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Countrywide: Could It Just Go Under And Go Away?

Monday, 5 May 2008 | 3:50 PM ET
AP

Analysts this morning began raising some red flags over the Bank of America/Countrywide deal, citing deterioration in the mortgage market that could lead BofA to walk away, or at the very least lower its asking price.

Paul Miller of FBR Capital Markets, put the new price at between $0 and $2 per share(how could it be zero???) and set his price target for Countrywide at $2. As the deal stands now, it’s based on $7.25 per share.

Others aren’t quite as bearish, but S&P cut Countrywide's debt to junk status last week, when Bank of America suggested it might not assume outstanding debt issued by Countrywide. That could also be the first step in renegotiating a price.

So it leads me to ask, if the deal falls apart, does Countrywide, the nation’s largest mortgage lender and the name most associated with the subprime mortgage collapse, simply go under and go away? It could, because frankly it doesn’t even own the bulk of its mortgages, so the government wouldn’t find it necessary to bail them out in some way. But then is that fair? I mean Bear got the big bail, why not Countrywide? (Video: Countrywide's price target is lowered to $2 from $7, according to CNBC's David Faber)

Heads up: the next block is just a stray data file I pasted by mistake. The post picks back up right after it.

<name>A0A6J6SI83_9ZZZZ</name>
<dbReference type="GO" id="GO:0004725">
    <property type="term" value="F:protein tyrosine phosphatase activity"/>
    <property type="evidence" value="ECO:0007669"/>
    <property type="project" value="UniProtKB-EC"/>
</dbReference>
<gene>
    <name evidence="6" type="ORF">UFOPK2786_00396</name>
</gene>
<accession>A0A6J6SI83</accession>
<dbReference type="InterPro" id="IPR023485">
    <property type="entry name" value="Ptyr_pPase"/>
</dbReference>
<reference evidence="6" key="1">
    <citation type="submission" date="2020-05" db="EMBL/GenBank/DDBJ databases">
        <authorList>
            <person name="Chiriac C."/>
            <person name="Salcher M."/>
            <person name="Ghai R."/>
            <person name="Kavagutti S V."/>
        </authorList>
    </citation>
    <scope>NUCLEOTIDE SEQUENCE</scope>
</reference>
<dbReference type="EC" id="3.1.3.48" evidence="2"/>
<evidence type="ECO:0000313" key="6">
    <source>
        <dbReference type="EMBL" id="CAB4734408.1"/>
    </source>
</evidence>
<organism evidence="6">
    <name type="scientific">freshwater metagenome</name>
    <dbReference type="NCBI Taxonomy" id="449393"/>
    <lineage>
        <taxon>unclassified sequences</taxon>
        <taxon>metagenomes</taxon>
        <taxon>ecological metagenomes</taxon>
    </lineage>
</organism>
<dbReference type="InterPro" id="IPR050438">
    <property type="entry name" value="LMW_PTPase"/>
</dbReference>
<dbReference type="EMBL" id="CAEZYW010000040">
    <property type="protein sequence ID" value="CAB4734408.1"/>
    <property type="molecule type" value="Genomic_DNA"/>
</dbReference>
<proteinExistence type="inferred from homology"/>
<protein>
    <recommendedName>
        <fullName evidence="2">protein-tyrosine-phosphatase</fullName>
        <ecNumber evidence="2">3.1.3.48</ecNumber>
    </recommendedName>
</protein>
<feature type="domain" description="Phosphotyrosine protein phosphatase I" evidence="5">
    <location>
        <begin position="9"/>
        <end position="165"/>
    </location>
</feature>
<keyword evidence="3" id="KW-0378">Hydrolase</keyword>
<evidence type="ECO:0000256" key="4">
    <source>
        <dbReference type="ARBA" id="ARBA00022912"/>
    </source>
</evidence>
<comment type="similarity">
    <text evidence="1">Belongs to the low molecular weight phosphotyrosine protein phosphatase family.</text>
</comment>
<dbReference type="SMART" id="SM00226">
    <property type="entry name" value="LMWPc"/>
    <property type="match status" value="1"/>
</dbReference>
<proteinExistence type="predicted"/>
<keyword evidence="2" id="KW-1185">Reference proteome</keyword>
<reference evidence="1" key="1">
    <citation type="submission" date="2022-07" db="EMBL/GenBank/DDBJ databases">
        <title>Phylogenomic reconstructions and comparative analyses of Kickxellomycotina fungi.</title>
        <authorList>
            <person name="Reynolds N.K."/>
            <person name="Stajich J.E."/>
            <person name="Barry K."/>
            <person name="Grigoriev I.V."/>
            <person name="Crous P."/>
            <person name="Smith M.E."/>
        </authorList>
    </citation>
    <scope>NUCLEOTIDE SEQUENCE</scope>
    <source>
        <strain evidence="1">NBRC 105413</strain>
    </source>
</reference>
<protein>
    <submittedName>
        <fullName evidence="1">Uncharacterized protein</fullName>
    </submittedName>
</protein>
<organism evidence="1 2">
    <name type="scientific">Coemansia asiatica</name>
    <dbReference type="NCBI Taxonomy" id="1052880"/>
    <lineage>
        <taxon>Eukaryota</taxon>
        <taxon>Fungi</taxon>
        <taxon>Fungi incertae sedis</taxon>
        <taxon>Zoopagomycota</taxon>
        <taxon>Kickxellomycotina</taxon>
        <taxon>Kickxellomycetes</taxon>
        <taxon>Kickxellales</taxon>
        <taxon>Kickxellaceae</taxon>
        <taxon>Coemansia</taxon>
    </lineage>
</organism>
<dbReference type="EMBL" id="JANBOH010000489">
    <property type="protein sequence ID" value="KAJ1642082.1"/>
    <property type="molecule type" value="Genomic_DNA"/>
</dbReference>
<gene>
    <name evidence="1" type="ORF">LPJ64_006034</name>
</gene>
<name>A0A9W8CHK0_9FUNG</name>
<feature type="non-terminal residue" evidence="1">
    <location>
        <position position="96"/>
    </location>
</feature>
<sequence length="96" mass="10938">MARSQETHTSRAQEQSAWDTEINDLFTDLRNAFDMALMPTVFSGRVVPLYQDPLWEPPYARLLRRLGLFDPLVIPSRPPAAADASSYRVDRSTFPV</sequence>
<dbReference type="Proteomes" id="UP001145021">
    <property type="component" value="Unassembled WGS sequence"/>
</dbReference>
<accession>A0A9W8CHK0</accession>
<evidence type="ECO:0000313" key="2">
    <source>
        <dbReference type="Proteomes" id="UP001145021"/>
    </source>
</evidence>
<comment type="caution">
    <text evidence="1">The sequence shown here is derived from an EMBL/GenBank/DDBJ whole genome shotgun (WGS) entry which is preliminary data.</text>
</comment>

And what about the recovery process, which I like to call “search and rescue?” What I mean by that is what about the process of contacting troubled borrowers and helping them to, in some way shape or form, avoid foreclosure? Countrywide has supposedly been using its great power to lead that effort.

I don't know how truly successful they've been, but if the doors close, will troubled borrowers get the same kind of commitment of help from the new servicer that is employed by whoever buys up all of the loans?

Questions? Comments? RealtyCheck@cnbc.com

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  • Diana Olick serves as CNBC's real estate correspondent as well as the editor of the Realty Check section on CNBC.com.

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